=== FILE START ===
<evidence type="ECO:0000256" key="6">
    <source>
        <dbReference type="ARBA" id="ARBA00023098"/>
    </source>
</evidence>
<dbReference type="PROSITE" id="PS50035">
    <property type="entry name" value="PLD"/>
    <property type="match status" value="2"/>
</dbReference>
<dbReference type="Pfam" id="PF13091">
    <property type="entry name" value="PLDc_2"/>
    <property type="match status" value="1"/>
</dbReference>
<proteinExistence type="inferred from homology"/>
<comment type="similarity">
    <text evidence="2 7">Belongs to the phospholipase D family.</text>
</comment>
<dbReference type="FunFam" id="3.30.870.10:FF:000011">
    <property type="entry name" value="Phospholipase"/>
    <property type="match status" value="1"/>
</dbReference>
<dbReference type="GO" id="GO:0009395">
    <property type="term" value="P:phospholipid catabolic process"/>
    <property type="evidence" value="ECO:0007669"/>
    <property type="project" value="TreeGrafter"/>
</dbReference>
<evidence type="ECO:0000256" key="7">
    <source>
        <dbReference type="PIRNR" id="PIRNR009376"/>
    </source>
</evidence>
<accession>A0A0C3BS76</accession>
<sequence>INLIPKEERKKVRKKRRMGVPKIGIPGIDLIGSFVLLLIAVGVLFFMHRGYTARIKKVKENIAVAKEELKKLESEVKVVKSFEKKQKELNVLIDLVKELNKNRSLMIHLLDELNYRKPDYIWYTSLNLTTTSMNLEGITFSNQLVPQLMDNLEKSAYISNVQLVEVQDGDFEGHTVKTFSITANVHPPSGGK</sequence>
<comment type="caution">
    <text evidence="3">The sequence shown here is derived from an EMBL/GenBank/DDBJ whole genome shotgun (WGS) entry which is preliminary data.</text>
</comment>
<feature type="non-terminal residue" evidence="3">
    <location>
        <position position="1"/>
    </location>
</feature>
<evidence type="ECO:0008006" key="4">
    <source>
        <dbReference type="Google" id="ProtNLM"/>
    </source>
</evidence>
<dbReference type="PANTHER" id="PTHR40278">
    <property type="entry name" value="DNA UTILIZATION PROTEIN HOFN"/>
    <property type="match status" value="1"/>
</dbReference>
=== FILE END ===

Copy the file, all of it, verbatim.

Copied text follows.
<evidence type="ECO:0000256" key="6">
    <source>
        <dbReference type="ARBA" id="ARBA00023098"/>
    </source>
</evidence>
<dbReference type="PROSITE" id="PS50035">
    <property type="entry name" value="PLD"/>
    <property type="match status" value="2"/>
</dbReference>
<dbReference type="Pfam" id="PF13091">
    <property type="entry name" value="PLDc_2"/>
    <property type="match status" value="1"/>
</dbReference>
<proteinExistence type="inferred from homology"/>
<comment type="similarity">
    <text evidence="2 7">Belongs to the phospholipase D family.</text>
</comment>
<dbReference type="FunFam" id="3.30.870.10:FF:000011">
    <property type="entry name" value="Phospholipase"/>
    <property type="match status" value="1"/>
</dbReference>
<dbReference type="GO" id="GO:0009395">
    <property type="term" value="P:phospholipid catabolic process"/>
    <property type="evidence" value="ECO:0007669"/>
    <property type="project" value="TreeGrafter"/>
</dbReference>
<evidence type="ECO:0000256" key="7">
    <source>
        <dbReference type="PIRNR" id="PIRNR009376"/>
    </source>
</evidence>
<accession>A0A0C3BS76</accession>
<sequence>INLIPKEERKKVRKKRRMGVPKIGIPGIDLIGSFVLLLIAVGVLFFMHRGYTARIKKVKENIAVAKEELKKLESEVKVVKSFEKKQKELNVLIDLVKELNKNRSLMIHLLDELNYRKPDYIWYTSLNLTTTSMNLEGITFSNQLVPQLMDNLEKSAYISNVQLVEVQDGDFEGHTVKTFSITANVHPPSGGK</sequence>
<comment type="caution">
    <text evidence="3">The sequence shown here is derived from an EMBL/GenBank/DDBJ whole genome shotgun (WGS) entry which is preliminary data.</text>
</comment>
<feature type="non-terminal residue" evidence="3">
    <location>
        <position position="1"/>
    </location>
</feature>
<evidence type="ECO:0008006" key="4">
    <source>
        <dbReference type="Google" id="ProtNLM"/>
    </source>
</evidence>
<dbReference type="PANTHER" id="PTHR40278">
    <property type="entry name" value="DNA UTILIZATION PROTEIN HOFN"/>
    <property type="match status" value="1"/>
</dbReference>